No one ever expects to file for bankruptcy, but for small business owners who are feeling financial strain in their personal life, bankruptcy can represent a fresh start. And while this can be the case, filing for personal bankruptcy is far more complicated when you have a business associated with your name. In almost every situation, filing for personal bankruptcy will likely impact your business. Here’s what your trusted small business planning lawyers in Milwaukee want you to know.  

It Depends on How You Organized Your Company

The way your personal bankruptcy will impact your business largely depends on the way you organized your company when you started it. Let’s take a look at some of the most common organization types and see how personal bankruptcies impact each one.

Sole Proprietorship

When you’re a sole proprietor, you are the company. There’s no legal separation between yourself and your business. This is great when you’re looking for a simple way to file your taxes, but it’s a risk when you’re filing for personal bankruptcy. Your business’s assets are seen as your assets and can be used to settle outstanding debts. That means your company as you know it may not survive the bankruptcy. But there’s good news here – you may be able to restart your business after your filing is complete. 


In a partnership, your business is separate from you as an individual. You share the company with at least one other person and all business expenses, income, and assets are property of the business. When you file for personal bankruptcy, the only thing at risk is your interest in the company. 

Depending on the nature of your bankruptcy and your agreement with the other partners involved, you may have to sell your interest in the company back to the company. This means you won’t be part of the business after your bankruptcy, but the bankruptcy court can’t come after the company as a whole when you file.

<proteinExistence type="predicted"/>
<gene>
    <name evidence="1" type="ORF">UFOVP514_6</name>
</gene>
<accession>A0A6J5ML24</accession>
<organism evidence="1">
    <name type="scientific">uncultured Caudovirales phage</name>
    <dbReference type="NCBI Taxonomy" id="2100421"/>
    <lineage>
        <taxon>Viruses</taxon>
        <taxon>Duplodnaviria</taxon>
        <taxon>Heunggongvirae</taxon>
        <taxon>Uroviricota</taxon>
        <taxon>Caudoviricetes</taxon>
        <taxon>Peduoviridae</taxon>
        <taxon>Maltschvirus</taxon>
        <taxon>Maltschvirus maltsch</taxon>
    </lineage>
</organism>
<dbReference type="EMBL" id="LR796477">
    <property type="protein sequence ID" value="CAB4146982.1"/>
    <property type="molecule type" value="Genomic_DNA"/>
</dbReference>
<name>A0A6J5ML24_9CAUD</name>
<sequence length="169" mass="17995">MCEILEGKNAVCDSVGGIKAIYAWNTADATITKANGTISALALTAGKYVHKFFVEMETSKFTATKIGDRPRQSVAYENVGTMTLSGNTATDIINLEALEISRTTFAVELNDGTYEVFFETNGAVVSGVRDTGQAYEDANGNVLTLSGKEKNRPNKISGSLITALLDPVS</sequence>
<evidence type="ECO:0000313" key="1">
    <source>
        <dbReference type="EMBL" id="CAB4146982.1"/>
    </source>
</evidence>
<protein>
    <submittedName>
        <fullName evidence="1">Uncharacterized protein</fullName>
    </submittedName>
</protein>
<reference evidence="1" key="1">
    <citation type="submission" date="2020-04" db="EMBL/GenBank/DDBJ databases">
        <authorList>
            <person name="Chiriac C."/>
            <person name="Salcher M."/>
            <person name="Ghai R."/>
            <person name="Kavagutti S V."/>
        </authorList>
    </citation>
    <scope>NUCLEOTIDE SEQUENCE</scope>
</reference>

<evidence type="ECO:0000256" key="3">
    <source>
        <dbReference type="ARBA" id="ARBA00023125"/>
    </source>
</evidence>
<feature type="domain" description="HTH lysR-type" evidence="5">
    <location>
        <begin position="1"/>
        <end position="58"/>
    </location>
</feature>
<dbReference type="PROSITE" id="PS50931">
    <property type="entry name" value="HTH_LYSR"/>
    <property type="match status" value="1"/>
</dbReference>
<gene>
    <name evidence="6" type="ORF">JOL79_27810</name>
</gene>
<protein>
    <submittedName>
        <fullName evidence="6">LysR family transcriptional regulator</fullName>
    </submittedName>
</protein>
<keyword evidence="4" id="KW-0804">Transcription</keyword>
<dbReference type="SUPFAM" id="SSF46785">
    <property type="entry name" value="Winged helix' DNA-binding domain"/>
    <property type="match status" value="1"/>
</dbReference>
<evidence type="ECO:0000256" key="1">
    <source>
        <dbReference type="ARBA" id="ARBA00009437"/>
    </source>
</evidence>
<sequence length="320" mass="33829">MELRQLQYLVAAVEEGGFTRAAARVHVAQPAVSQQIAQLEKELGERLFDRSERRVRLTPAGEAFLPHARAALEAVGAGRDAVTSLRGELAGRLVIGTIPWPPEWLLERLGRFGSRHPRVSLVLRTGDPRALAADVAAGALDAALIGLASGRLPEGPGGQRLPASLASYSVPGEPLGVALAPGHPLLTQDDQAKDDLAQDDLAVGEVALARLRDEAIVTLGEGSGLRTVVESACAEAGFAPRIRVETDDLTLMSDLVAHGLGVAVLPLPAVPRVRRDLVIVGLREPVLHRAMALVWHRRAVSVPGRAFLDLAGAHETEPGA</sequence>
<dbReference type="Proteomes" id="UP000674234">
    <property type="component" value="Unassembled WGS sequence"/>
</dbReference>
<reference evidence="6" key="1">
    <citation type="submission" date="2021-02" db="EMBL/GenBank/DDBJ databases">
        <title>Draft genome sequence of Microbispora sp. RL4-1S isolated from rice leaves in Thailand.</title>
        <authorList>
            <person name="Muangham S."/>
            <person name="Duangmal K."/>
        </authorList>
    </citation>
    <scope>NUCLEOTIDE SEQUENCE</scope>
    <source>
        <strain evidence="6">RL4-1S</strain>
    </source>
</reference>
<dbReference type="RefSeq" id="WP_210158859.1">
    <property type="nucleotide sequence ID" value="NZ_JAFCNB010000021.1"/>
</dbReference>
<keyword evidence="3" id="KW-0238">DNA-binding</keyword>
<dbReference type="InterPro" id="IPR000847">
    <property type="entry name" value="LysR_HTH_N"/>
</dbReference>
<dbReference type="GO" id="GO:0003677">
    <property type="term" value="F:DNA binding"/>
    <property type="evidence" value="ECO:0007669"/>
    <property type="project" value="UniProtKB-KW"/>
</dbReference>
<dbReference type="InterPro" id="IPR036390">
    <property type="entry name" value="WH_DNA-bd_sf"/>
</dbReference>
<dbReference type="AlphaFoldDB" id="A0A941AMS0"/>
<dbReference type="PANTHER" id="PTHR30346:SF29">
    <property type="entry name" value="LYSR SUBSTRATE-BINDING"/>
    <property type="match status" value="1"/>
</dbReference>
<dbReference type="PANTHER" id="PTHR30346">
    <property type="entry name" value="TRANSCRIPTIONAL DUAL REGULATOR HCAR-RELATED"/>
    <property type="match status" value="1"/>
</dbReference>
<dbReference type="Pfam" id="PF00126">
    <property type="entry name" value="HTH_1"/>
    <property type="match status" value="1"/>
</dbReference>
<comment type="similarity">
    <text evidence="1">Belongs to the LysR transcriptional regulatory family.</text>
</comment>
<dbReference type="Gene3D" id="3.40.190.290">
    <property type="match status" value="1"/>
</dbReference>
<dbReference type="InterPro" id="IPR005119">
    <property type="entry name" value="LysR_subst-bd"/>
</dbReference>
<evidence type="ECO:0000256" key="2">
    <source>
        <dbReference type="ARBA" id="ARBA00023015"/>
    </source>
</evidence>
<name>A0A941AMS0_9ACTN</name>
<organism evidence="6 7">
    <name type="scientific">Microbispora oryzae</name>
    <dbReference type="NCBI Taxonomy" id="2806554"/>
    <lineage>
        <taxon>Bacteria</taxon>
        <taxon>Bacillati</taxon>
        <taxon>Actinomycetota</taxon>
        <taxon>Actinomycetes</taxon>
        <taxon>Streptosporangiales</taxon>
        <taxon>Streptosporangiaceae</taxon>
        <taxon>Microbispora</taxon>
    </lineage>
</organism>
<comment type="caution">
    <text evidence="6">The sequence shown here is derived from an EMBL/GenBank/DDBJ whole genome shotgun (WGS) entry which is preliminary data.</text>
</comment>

Limited Liability Company (LLC)

LLCs exist to protect their owners from financial strain if they have to file for business bankruptcy, but the same doesn’t necessarily hold true if you’re filing for personal bankruptcy. If you’re the only member of the LLC, the court may decide to sell your business and liquidate the assets to settle your debts. But if there are other parties in the LLC, you can choose to sell your interest in the company to the other members. This will effectively remove your interest in the company and protect your business from the bankruptcy proceedings.  

The Best Protection Is Prevention

The best way to protect your business’s assets is to set your company up the right way from the beginning. If you’re not sure how to organize your company or want to explore restructuring so you can protect your business from personal bankruptcy should you file one in the future, contact the small business planning lawyers at Kerkman and Dunn. 

Our experienced team understands that the needs of small businesses are unique. We’ll take care to identify the right organizational structure for your growing company and will work with you to set your business up in a way that works for your needs. Schedule a consultation today. 

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